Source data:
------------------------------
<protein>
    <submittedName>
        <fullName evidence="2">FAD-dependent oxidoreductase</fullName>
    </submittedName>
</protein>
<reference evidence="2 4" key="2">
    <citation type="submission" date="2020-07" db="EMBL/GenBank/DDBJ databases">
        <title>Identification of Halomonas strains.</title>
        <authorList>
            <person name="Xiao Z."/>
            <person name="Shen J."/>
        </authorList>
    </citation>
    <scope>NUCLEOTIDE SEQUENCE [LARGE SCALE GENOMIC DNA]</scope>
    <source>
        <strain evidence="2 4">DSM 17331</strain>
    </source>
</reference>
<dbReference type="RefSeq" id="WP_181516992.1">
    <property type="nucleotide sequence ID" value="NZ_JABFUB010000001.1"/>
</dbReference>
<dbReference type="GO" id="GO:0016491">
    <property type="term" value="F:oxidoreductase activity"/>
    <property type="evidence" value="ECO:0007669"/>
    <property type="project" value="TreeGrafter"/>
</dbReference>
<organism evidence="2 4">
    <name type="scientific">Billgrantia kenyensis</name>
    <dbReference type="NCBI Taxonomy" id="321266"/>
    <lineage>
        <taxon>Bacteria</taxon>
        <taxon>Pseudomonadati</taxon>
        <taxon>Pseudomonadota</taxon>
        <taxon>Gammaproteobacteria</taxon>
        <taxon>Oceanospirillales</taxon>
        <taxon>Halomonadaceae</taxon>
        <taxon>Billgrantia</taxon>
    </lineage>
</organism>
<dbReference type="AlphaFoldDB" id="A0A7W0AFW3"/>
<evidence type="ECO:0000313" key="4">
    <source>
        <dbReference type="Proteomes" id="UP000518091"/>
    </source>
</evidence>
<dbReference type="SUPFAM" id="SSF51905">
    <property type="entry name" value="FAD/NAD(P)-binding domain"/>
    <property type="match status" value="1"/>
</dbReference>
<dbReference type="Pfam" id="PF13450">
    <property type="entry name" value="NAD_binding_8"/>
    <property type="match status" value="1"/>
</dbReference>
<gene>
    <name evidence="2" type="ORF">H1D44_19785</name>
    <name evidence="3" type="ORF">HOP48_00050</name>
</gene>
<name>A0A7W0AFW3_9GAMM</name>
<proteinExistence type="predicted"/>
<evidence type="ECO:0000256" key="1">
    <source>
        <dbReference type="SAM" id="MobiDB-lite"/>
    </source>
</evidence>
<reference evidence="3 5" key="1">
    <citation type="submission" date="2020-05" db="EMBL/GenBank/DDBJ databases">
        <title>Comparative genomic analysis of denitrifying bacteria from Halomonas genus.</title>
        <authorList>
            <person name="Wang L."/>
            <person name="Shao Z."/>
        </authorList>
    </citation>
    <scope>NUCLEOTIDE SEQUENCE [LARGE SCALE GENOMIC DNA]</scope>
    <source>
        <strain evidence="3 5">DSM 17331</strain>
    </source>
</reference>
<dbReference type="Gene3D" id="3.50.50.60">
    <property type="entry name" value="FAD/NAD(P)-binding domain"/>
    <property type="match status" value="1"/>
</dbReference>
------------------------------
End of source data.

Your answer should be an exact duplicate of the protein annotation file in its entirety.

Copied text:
<protein>
    <submittedName>
        <fullName evidence="2">FAD-dependent oxidoreductase</fullName>
    </submittedName>
</protein>
<reference evidence="2 4" key="2">
    <citation type="submission" date="2020-07" db="EMBL/GenBank/DDBJ databases">
        <title>Identification of Halomonas strains.</title>
        <authorList>
            <person name="Xiao Z."/>
            <person name="Shen J."/>
        </authorList>
    </citation>
    <scope>NUCLEOTIDE SEQUENCE [LARGE SCALE GENOMIC DNA]</scope>
    <source>
        <strain evidence="2 4">DSM 17331</strain>
    </source>
</reference>
<dbReference type="RefSeq" id="WP_181516992.1">
    <property type="nucleotide sequence ID" value="NZ_JABFUB010000001.1"/>
</dbReference>
<dbReference type="GO" id="GO:0016491">
    <property type="term" value="F:oxidoreductase activity"/>
    <property type="evidence" value="ECO:0007669"/>
    <property type="project" value="TreeGrafter"/>
</dbReference>
<organism evidence="2 4">
    <name type="scientific">Billgrantia kenyensis</name>
    <dbReference type="NCBI Taxonomy" id="321266"/>
    <lineage>
        <taxon>Bacteria</taxon>
        <taxon>Pseudomonadati</taxon>
        <taxon>Pseudomonadota</taxon>
        <taxon>Gammaproteobacteria</taxon>
        <taxon>Oceanospirillales</taxon>
        <taxon>Halomonadaceae</taxon>
        <taxon>Billgrantia</taxon>
    </lineage>
</organism>
<dbReference type="AlphaFoldDB" id="A0A7W0AFW3"/>
<evidence type="ECO:0000313" key="4">
    <source>
        <dbReference type="Proteomes" id="UP000518091"/>
    </source>
</evidence>
<dbReference type="SUPFAM" id="SSF51905">
    <property type="entry name" value="FAD/NAD(P)-binding domain"/>
    <property type="match status" value="1"/>
</dbReference>
<dbReference type="Pfam" id="PF13450">
    <property type="entry name" value="NAD_binding_8"/>
    <property type="match status" value="1"/>
</dbReference>
<gene>
    <name evidence="2" type="ORF">H1D44_19785</name>
    <name evidence="3" type="ORF">HOP48_00050</name>
</gene>
<name>A0A7W0AFW3_9GAMM</name>
<proteinExistence type="predicted"/>
<evidence type="ECO:0000256" key="1">
    <source>
        <dbReference type="SAM" id="MobiDB-lite"/>
    </source>
</evidence>
<reference evidence="3 5" key="1">
    <citation type="submission" date="2020-05" db="EMBL/GenBank/DDBJ databases">
        <title>Comparative genomic analysis of denitrifying bacteria from Halomonas genus.</title>
        <authorList>
            <person name="Wang L."/>
            <person name="Shao Z."/>
        </authorList>
    </citation>
    <scope>NUCLEOTIDE SEQUENCE [LARGE SCALE GENOMIC DNA]</scope>
    <source>
        <strain evidence="3 5">DSM 17331</strain>
    </source>
</reference>
<dbReference type="Gene3D" id="3.50.50.60">
    <property type="entry name" value="FAD/NAD(P)-binding domain"/>
    <property type="match status" value="1"/>
</dbReference>